Which then allowed me to generate an accurate design. I am going to try to replicate this out of HDPE as a final check before I send the design file off to be made out of 1/4" mild steel on a waterjet cutter.


I'm still undecided about the speed holes.
 

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Discussion Starter #30
A friend just read this thread and told me that I was making this too detailed and tedious to read.
Perhaps, but I want to document everything it really takes for an average joe without special tools or experience to build a bike from parts, including all the head scratching and blind alleys, and stuff that gets scrapped.
 

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Discussion Starter #35 (Edited)
And here we have the design for the assembled rear carrier assembly, which will tie the frame, rear engine mounts and swingarm pivot all together.


The second, smaller tube at the bottom is probably overkill, strength-wise, but it will reduce the chance of distortion due to suspension loads (although it's probably theoretically stronger than the swingarm itself!). More practically, it's an easy way to positively align the the swingarm plates and motor mount while welding.

The lower tube will have a third function, (probably) acting as the mounting tube for a crossover shaft if I choose to adapt my early right-shift crankcases to a modern left-side shift configuration, similarly to the BSA/Norton P92 prototype's arrangement in the photo below, (which I spent time studying closely when I was at the British National Motorcycle Museum this spring).


Bultaco did make left-side-shift motors after '75, but the design is a bit wonky, and some riders complain it's imprecise. I like this sort of external crossover better. Not only do I already have an early 5-speed crankcase, but it would be nice to not be limited in the future regarding what motor I can slip into this bike.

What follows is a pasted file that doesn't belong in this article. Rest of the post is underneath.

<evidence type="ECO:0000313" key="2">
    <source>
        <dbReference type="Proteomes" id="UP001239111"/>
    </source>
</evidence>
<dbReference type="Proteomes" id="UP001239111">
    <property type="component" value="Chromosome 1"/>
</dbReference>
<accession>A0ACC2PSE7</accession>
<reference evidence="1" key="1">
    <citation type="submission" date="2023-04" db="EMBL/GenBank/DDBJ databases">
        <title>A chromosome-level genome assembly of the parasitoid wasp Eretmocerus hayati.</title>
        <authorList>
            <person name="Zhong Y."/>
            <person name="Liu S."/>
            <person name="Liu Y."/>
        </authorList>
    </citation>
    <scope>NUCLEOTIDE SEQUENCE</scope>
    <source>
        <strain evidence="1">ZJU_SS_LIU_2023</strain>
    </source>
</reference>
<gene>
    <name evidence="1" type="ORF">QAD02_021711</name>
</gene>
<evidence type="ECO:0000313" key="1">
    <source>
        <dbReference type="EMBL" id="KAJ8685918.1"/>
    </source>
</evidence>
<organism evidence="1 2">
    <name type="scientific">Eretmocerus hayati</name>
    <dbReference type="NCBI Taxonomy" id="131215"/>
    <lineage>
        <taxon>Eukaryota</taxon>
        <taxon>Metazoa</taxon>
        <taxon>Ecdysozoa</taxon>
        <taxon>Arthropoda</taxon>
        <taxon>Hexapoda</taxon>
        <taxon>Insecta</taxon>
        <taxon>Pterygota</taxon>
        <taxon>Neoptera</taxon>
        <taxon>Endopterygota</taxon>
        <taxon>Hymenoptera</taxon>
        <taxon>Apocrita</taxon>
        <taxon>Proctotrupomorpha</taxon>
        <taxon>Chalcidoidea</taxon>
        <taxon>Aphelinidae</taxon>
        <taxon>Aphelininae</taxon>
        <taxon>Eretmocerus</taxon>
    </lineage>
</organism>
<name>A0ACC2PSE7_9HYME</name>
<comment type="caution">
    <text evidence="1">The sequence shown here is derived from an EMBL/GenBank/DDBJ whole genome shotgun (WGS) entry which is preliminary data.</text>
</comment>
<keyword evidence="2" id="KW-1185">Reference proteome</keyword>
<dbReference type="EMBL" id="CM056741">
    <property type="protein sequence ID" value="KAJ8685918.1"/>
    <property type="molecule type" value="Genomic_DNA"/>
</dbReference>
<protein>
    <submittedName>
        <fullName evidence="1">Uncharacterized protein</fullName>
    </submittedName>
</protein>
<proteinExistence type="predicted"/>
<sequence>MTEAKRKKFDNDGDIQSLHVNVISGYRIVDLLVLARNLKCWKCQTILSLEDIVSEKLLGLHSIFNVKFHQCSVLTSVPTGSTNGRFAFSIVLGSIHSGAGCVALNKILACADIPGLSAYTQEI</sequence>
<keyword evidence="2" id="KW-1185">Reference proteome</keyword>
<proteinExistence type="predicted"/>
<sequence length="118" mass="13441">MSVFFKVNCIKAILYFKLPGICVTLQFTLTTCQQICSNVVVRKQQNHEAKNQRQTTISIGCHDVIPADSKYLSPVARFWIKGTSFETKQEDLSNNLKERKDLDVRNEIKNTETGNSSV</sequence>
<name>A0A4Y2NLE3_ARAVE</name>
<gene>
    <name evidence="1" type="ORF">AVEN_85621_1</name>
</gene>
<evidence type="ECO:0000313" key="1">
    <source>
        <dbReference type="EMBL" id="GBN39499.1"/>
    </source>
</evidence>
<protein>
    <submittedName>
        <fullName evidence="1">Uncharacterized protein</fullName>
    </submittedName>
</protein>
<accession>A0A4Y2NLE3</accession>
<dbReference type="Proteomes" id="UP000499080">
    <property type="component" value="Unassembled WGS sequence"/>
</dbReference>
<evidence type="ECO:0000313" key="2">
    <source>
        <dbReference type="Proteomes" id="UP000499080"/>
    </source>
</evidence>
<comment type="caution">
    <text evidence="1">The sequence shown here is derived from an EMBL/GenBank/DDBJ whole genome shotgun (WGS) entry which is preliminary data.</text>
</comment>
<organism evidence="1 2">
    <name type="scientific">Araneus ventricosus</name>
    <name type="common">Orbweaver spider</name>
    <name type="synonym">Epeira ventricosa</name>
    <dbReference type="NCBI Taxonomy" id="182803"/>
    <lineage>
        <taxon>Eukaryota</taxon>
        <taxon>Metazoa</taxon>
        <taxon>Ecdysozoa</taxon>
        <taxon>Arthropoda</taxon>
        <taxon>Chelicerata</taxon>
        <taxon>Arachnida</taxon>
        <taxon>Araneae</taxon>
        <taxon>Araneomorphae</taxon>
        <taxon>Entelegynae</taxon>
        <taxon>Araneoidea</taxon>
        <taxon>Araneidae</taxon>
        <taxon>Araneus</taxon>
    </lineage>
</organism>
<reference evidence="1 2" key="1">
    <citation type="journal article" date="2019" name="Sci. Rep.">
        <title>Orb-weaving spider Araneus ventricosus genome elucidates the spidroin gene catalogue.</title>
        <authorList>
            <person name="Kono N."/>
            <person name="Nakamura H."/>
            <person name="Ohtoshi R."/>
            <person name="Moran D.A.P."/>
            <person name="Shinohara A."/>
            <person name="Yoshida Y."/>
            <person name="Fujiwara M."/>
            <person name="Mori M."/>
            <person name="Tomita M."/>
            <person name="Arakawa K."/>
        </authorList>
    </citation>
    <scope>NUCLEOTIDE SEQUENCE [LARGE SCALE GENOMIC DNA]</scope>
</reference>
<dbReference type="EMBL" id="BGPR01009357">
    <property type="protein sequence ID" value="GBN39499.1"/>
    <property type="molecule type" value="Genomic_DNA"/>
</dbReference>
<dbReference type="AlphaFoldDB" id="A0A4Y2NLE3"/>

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Discussion Starter #36 (Edited)
I need to make sure that my new motor mounts keep the engine properly aligned with the frame; this is complicated because the engine is clearly but ever so slightly offset to the left in the frame. I also need to determine the drive chain offset from C/L, so I can machine the rear wheel sprocket carrier to match.


My solution is a hardware-store laser cross-hair level. I hung the frame and engine from the ceiling and aligned the laser down the centerline of the frame and along the very bottom edge of the crossmember tube I added. From there I've been able to determine the measurements I needed to within about a millimeter.

Just to record the numbers here for my own future reference:

Engine offset in frame: 4 mm to left
Rear crankcase mounting boss width: 31 mm
Counter shaft sprocket centerline to crankcase centerline: 68 mm
Counter shaft sprocket centerline to vehicle centerline: 68+4=72 mm

That last one is problematic, because the sprocket offset on the GS450T rear wheel is about 85 mm. That means I'll have to have about a half inch machined off the face of the sprocket carrier. I was hoping to avoid that.
 

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Discussion Starter #37
I realized that my twin-tube crossmember design (shown in the CAD drawing two posts back) has one fatal flaw — the lower tube/shift shaft housing would run right through the lower drive chain path. Oops. I'll have to re-think this so that the second tube is to the rear, between the main tube and the swingarm pivot.

Fortunately, it's a whole lot easier (not to mention cheaper!) to find that out now. That's why I'm spending so much time and effort in the sketching/planning stage, trying to catch all these issues.
 

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Discussion Starter #39 (Edited)
With some helpful advice from guys over at Garage Journal, I actually managed to drill through 3/8" plate steel (my swingarm mounting tabs) using an ordinary 7/8" bimetal hole saw from the local Ace Hardware. I used an aerosol can of Tri-Flow for cutting lube. My drill press's lowest speed of 620 RPM was probably a bit too high, but it worked. It only took around 30-40 seconds to go through each plate, and after drilling two plates, the teeth on the bit don't even appear noticeably worn.


Unfortunately, the hole saw didn't run true at all (the pattern of paint wear on the saw attests to that). I knew that before I started because it visibly wobbled on the arbor, but I went ahead and tried it to see what sort of hole size I'd end up with.

Roundness is remarkably good and both holes are similar, but the nominally 7/8" (.875) diameter ended up being 0.89" at the bottom of each hole and about 0.96 at the top, or a range of about 2–10% over spec. That's pretty sloppy tolerance for welding fit-up (this will be welded onto my 7/8" steel crosstube).

I'm going to try again with a slightly undersized 13/16" Lenox hole saw (better quality, with a screw-in arbor). Hopefully that will give me a usable part.
 

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I have great luck with bimetal hole saws. Even with my less than perfect drill press things come out OK. Not to ask a dumb question but,did you remove the pilot drill from the saw for the picture, or did you saw with out one?